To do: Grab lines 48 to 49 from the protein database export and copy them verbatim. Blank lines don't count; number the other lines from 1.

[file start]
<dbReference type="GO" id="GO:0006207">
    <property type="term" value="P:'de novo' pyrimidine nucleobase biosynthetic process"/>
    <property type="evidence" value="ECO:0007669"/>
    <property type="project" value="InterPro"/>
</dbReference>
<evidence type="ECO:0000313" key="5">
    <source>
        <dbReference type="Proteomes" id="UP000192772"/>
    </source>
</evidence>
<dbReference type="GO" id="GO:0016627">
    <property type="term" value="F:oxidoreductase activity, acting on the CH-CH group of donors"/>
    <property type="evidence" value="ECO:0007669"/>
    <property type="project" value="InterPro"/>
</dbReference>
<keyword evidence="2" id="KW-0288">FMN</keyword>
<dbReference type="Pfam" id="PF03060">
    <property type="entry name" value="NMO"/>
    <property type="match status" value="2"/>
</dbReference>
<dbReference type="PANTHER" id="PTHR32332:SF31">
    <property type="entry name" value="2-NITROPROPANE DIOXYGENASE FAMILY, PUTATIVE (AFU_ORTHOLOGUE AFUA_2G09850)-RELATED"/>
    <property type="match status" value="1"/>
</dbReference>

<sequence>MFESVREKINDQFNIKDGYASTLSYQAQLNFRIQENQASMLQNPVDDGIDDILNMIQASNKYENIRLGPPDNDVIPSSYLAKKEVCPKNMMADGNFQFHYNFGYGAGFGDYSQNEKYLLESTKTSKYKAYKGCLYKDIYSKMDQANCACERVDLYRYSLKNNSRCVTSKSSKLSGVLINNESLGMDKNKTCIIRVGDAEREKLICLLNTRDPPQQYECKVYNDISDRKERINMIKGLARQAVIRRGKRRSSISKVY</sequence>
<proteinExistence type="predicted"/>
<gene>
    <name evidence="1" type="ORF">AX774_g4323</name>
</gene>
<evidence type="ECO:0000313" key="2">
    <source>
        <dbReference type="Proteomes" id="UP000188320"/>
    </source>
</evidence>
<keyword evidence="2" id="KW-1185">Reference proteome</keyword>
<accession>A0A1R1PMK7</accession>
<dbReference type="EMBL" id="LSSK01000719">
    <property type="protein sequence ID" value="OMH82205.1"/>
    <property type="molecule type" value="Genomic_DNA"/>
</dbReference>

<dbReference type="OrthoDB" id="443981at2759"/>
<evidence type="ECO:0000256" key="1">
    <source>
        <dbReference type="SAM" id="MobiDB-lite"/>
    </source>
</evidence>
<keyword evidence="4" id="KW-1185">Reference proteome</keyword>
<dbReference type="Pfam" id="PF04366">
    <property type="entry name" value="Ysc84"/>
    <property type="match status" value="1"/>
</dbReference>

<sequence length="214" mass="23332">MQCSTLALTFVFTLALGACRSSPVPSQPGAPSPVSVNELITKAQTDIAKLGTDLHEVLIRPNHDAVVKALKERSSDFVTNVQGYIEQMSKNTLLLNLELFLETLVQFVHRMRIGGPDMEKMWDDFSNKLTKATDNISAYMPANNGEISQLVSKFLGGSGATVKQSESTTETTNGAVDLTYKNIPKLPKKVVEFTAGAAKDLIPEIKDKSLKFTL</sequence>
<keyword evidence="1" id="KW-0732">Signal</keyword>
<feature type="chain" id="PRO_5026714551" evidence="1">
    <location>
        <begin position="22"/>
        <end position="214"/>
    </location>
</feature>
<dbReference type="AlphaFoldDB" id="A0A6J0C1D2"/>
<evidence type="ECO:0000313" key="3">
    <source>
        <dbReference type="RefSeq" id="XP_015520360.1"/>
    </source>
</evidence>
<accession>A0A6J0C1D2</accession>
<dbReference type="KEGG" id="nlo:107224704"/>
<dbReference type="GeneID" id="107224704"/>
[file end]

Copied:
<dbReference type="Pfam" id="PF04366">
    <property type="entry name" value="Ysc84"/>